John Blair’s 'Building Anglo-Saxon England'

In the summer of 1969, excavating on the Bell Hotel site in Gloucester, we discovered – deep down – the remains of the Flavian Roman legionary fortress. The upright posts of the building were spaced at such millimetre-precise regularity that in the manic last days of this salvage dig we could estimate and locate the posts, thus drawing up plans of whole buildings. The precision was remarkable, but bear in mind these were the same Romans who built the Colosseum, the Pantheon and the Pont du Gard. Three years later I was lucky enough to visit Peter Addyman’s immaculate excavations of the later 6th-to 7th-century village at Charlton Down, Hampshire. What struck me powerfully was the same precision employed by the house-builders. Their engineering on this desolate hilltop was no less millimetre precise as that we encountered in Gloucester. From that moment in Peter Addyman’s company I wanted to be an archaeologist pursuing the ‘barbarians’ rather than the ‘civilized’ Romans. There was so much more to discover.

A ground-plan of a building from Brian Hope-Taylor’s excavations of the 7th-century royal palace at Yeavering (Northumberland)

This precision takes pride of place in John Blair’s new book, Building Anglo-Saxon England (Princeton University Press, 2018). He uses it to weave a new history of England up until the 11th century based principally on archaeological evidence. Much of it is simply thrilling to read.

Hundreds of excavated buildings are illustrated to show the use of the short and long perch measurements that characterize the precision engineering that I witnessed at Charlton long ago. To be more precise, the ‘short perch’ is 4.59 metres or 15 modern feet and was used as the unit of measure in the Anglian zones of central and eastern England and in Kent, often in multiples of four to make boxes 60 feet square. Wessex, by contrast, used the ‘long perch’ of 18 feet (about 5.5 metres) close to the measure used in Merovingian settlements in northern France. Both units, Blair believes, were imported from the Continental homelands of the Anglo-Saxons, though like the vernacular architectural tradition, adapted to local circumstances in England.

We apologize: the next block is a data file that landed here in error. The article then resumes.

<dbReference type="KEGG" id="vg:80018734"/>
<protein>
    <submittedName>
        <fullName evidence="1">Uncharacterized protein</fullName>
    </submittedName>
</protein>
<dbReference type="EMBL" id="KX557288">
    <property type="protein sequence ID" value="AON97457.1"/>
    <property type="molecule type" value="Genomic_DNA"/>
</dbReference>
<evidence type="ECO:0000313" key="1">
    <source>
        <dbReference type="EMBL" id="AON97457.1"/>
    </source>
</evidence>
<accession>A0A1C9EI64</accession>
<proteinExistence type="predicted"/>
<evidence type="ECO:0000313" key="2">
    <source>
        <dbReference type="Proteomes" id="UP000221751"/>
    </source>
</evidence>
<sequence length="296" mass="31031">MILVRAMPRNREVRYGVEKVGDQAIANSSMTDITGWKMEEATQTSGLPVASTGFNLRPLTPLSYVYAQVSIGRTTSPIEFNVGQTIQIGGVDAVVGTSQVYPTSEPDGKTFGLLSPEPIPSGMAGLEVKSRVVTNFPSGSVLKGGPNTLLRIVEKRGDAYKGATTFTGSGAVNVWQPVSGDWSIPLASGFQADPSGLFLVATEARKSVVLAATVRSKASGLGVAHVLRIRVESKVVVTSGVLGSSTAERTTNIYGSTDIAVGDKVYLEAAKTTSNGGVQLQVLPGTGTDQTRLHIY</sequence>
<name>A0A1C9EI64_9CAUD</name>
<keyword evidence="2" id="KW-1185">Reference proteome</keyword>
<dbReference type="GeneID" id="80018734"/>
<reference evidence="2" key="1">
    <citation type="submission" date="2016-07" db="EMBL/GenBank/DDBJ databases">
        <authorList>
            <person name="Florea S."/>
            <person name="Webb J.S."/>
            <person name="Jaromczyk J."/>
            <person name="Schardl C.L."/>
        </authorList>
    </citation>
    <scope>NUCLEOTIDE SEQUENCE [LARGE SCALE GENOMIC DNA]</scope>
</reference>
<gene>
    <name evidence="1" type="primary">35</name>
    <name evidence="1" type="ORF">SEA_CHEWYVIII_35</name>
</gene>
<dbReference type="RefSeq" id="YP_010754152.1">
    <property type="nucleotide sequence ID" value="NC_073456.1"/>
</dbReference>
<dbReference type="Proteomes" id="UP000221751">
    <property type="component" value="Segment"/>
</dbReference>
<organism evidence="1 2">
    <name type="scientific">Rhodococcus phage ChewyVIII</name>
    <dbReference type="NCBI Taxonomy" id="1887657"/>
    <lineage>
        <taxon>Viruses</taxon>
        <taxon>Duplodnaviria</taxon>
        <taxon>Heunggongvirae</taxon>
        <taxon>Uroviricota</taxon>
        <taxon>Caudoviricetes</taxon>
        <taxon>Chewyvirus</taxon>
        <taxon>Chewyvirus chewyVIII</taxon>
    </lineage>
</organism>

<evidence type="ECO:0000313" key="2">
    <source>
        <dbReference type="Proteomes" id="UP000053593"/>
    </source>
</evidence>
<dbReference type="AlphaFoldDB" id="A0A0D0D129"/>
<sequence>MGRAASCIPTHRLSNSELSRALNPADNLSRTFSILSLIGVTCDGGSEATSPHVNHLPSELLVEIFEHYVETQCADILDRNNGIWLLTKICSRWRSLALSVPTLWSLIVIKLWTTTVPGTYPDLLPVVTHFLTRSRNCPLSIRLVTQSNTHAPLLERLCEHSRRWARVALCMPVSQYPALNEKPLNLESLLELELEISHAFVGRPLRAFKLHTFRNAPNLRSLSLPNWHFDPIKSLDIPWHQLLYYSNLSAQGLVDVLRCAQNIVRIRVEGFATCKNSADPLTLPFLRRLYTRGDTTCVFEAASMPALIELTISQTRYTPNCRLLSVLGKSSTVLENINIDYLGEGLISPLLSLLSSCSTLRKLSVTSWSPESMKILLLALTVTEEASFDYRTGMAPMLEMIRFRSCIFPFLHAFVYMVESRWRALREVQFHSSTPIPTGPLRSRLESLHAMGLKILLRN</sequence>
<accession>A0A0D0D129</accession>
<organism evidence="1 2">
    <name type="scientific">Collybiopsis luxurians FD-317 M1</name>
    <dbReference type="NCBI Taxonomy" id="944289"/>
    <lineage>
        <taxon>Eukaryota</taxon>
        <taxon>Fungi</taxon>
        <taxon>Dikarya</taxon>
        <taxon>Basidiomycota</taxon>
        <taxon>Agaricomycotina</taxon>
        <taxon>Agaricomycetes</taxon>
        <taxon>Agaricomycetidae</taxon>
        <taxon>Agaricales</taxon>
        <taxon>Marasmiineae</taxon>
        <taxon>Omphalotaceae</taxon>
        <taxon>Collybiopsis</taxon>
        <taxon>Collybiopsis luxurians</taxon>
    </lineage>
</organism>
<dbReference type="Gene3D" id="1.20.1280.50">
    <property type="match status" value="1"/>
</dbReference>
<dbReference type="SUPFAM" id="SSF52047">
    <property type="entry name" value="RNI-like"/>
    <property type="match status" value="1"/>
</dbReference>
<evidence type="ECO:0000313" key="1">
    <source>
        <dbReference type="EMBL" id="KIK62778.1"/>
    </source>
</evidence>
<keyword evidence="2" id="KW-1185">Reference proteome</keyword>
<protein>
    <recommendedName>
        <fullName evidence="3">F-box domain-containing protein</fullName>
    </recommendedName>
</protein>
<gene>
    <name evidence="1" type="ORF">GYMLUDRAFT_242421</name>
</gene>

The essence of Blair’s book is that the (gridded) buildings and the landscapes they occupy provide a fine detail that only now can be imagined thanks to hundreds of excavations over the past forty years. Central to his story is the importance of the Anglo-Saxon Church, and particularly the monasteries and minsters, that provide a back bone for England’s agrarian and commercial evolution after the later 7th century. The episodic and sometimes turbulent relationship between the Church and the tribes results in a state by the mid to late 10th century in which magnate houses became prominent expressions of a new quasi feudal class exploiting much enlarged, effectively managed territories.

The riches in this long, well-illustrated book are immense, not least in the idiosyncratic footnotes (see footnote 9 on p.419 arguing, in the face of the Brexit vote, for England being part of a heterogeneous outer Europe). Its certain importance is eloquently asserted by Blair himself in the conclusion: ‘I have tried to show how the..fugitive …traces of buildings and settlements are bringing to light a harnessing and a re-planning of the natural environment that was often complex, and sometimes achieved with a artifice and skill comparable to the small-scale works of art’.

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